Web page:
September 11, 2017

CINEMA | Jennifer Lawrence's Nightmare – 'Mother!'

"I'm just going to start the apocalypse."
Jennifer Lawrence Javier Bardem Darren Aronofsky | Mother!

Idiosyncratic filmmaker Darren Aronofsky returns to female-focused, horror-tinged psychological thrillers (sort of) with actress Jennifer Lawrence in the totally batsh*t crazy Mother! Aronofsky's film is nearly indescribable, if often exhilarating in its audaciousness. It's essentially a sort of fever dream allegory of creation involving biblical themes as the writer/director constructs his latest as a series of madcap sequences centred on one woman's descent into complete nightmarish destruction inside her doomed home.

Javier Bardem co-stars as possibly the world's worst husband. He's a frustrated, self-obsessed poet desperate for adoration who welcomes the presence of a series of mysterious and increasingly unwelcome houseguests. Their May/December relationship and Lawrence's seemingly blind, undying love and devotion play into the intriguing thematic tension of the characters.

A very off-putting Ed Harris and truly devilish Michelle Pfeiffer put Lawrence's unnamed protagonist through a series rude situations as said guests exasperate her and the audience to no end. The carefree tension and breaking down of social norms is almost as frightening as the later acts of defiant violence.

Jennifer Lawrence Darren Aronofsky | Mother!

It's almost unbelievable this film was made by a major studio in today's age. Lawrence's performance is both restrained and passive yet bravely visceral as the absurd destruction around her escalates. The religious plot points and bizarrely brazen references to Christ, Eden, Cain and Able, plagues, and sacrifice are incredibly audacious. You have to see it to believe it despite the extreme discomfort many will no doubt feel.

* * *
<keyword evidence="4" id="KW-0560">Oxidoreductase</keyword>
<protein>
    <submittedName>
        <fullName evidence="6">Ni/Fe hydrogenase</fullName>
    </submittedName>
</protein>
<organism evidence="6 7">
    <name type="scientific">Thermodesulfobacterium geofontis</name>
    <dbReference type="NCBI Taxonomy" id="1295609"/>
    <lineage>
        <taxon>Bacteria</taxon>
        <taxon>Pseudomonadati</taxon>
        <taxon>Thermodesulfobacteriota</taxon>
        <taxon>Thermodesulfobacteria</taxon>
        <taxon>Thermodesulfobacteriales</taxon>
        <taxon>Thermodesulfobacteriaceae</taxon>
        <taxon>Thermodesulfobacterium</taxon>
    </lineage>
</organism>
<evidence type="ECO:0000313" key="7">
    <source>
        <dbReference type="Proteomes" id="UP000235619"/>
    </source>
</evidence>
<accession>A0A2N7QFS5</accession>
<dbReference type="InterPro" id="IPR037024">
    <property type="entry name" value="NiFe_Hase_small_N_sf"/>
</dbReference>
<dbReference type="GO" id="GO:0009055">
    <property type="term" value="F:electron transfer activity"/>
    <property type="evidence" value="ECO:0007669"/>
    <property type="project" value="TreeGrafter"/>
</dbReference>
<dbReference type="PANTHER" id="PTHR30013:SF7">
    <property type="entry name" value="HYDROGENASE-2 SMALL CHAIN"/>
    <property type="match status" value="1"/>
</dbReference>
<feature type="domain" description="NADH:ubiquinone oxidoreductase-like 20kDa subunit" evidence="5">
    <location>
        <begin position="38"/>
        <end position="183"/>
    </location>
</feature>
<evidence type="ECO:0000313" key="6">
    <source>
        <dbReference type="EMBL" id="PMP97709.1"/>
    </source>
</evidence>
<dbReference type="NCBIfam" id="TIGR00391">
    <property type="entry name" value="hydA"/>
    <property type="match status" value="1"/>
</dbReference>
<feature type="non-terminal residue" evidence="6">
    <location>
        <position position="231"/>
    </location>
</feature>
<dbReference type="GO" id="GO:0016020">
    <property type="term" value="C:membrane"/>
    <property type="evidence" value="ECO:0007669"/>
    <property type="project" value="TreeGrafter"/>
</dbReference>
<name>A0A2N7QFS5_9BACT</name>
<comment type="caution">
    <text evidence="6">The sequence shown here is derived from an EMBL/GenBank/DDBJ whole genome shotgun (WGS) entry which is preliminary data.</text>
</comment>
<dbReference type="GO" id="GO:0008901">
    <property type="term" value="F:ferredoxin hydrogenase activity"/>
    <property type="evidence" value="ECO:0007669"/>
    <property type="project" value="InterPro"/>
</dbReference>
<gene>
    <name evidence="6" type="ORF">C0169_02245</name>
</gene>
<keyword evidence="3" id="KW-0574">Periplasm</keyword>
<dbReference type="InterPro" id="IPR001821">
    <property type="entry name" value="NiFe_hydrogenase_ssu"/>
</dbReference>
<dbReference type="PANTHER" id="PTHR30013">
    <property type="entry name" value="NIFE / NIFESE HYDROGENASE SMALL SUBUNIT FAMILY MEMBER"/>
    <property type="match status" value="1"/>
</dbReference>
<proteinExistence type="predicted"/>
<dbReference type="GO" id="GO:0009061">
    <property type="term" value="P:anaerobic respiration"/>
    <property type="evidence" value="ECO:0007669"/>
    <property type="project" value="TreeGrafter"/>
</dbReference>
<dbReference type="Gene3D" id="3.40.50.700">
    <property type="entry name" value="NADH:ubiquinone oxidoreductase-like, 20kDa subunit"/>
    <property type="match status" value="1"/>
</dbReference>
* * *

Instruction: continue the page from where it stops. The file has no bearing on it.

Regular cinematographer Matthew Libatique frames most of the film in closeup shots, many following Lawrence, as an intimate portrait of maddening isolation even when she's surrounded by throngs of people doing all sorts of crazy things. We get to know the intimate horrors of every inch of the isolated house which the film never leaves.

Mother! puts all of Aronofsky's talents and artistry to use and is an extreme encapsulation of his entire body of work. It uses the surreal and his sometimes frustrating yet dazzling style to execute a contemporary epic set in a single location from one character's point-of-view. Lawrence is game but almost left bare with the insane material she's given. It's a film that begs endless discussion but likely to infuriate most audiences.


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